Simple tool helps companies address water risks
WWF and DEG have created a practical online questionnaire that not only identifies water risk in supply chains and investment portfolios, but also provides practical steps to mitigate risk.
Roughly 40 per cent of the world’s population lives in river basins that experience severe water scarcity during at least one month of the year; more than 900 million people lack access to safe drinking water and 2.7 billion lack access to basic sanitation services. Population growth and climate change are set to increase pressure on vital freshwater resources, with serious consequences for nature, people and economies.
“Water scarcity is a concern for conservationists, communities and companies alike. But simply competing for every last drop will do no good to anyone. If water users become aware of their water risks – and work together to find solutions – we can ensure that people, nature and businesses have the water they need,” said Jim Leape, WWF International Director General.
A risk that cannot be ignored
Virtually every business sector relies on water. Yet many executives remain unaware of how water flows through their supply chains, or how the health of the environment where their facilities are located could affect long-term profitability.
WWF and DEG’s message to companies is simple: Why take the risk? DEG has established water as a critical field for its client companies, and has used the Water Risk Filter to help them identify and mitigate water risk in business operations.
“Water availability is the most underestimated critical issue for the companies we are financing, but we believe that financial institutions can help make the companies more sustainable in their performance. Our work with WWF looks beyond the risks and shows practical ways how to change them into business opportunities,” said Bruno Wenn, Chairman of DEG.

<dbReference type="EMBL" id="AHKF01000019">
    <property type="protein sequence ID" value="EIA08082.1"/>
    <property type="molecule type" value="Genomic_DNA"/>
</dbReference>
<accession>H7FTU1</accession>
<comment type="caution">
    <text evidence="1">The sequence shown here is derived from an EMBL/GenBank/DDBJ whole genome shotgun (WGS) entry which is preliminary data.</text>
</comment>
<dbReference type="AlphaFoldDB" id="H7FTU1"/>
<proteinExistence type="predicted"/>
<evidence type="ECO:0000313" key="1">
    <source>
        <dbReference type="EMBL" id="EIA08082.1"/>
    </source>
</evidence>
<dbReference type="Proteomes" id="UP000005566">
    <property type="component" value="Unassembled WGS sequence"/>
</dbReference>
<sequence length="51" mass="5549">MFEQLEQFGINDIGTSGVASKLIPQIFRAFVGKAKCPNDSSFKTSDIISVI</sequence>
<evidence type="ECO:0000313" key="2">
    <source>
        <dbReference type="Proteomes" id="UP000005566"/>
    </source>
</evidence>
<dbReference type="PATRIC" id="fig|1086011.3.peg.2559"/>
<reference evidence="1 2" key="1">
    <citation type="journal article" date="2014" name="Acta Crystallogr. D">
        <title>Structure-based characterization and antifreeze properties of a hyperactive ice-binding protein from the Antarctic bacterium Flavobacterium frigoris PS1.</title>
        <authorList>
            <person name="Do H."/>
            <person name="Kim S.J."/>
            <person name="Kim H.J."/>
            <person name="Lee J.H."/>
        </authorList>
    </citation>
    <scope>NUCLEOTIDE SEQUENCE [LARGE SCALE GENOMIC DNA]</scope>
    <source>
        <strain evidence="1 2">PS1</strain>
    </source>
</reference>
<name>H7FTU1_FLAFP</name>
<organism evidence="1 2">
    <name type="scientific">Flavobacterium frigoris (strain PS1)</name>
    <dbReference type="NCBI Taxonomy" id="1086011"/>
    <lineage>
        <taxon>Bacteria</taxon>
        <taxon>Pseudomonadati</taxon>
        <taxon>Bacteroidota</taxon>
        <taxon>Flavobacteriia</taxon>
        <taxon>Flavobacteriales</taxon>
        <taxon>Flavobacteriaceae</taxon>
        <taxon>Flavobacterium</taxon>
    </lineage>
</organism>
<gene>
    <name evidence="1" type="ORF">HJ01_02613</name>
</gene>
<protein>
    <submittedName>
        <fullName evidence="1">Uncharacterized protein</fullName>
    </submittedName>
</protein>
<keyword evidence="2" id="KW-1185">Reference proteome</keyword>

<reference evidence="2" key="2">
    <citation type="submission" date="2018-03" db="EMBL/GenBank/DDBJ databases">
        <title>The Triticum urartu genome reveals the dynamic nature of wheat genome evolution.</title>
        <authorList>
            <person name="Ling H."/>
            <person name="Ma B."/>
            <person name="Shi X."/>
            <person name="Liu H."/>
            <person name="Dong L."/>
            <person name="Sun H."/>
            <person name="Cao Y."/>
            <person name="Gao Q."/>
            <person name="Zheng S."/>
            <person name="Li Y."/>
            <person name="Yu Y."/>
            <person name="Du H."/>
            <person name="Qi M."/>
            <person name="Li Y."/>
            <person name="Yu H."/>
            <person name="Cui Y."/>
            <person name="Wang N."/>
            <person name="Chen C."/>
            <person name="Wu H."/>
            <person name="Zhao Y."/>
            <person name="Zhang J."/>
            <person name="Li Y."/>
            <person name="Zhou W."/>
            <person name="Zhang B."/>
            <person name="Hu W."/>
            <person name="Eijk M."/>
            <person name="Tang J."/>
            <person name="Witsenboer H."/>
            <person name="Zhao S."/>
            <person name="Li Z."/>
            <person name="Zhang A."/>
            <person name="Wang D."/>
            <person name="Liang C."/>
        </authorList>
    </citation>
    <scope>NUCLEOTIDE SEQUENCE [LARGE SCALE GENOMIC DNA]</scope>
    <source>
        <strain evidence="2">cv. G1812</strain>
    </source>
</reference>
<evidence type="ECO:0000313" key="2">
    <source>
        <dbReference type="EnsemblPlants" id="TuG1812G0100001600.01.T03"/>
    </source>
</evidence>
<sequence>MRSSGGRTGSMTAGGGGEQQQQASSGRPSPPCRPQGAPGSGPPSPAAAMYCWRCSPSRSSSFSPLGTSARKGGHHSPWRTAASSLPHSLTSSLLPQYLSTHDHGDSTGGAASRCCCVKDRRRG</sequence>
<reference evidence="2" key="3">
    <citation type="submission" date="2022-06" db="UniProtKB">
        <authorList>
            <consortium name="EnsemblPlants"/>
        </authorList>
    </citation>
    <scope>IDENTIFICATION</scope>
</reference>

What makes the tool unique?
The Water Risk Filter incorporates WWF’s science-based approach to water stewardship. It has a number of unique features:
- It is easy to use. Geared specifically for non-experts, it guides users through a simple questionnaire and a pre-assessment survey that uses industry and geographic information to evaluate in less than 5 minutes if additional evaluation is necessary.
- It is global and draws on data sheets for more than 180 countries and territories, providing interactive maps and case studies.
- The tool uses the best available data as well as company specific information to analyse all relevant indicators of water risk.
- The tool goes beyond an assessment and provides a mitigation toolbox for the user.
“The Water Risk Filter will undoubtedly identify water ‘red zones’ – those places where scarcity creates investment risk. The answer is not to abandon those places; from a practical standpoint this won’t be possible. Instead we must turn red to green and manage resources within scarcity,” said Stuart Orr, WWF Freshwater Manager.
Global fashion retailer H&M was among the companies to test the online tool.
“The outcomes from the Water Risk Filter are important inputs for our new, holistic water strategy that we are developing together with WWF. It shows us where and how we can have the biggest impact, and helps improve our understanding of how sustainable our supply chain is, given the often difficult local water situations,” said Mikael Blomme, Environmental Sustainability Manager at H&M.
Ivo Mulder, Programme Officer, Biodiversity and Ecosystems/Water and Finance of UNEP welcomed the water risk filter and stressed the important role of risk assessment for companies in terms of competitiveness, reputation and investor confidence.
“For a long time, financial institutions have focused on climate change as the factor with the most material impact on loans, investments and insurance products. That landscape is changing quickly, with water emerging beyond reputational risk. It now holds the potential of affecting debt-servicing and the creditworthiness of clients. The Water Risk Filter helps financial institutions better understand and structure the different components of water risks, and assess these risks throughout the due diligence processes,” Mulder said.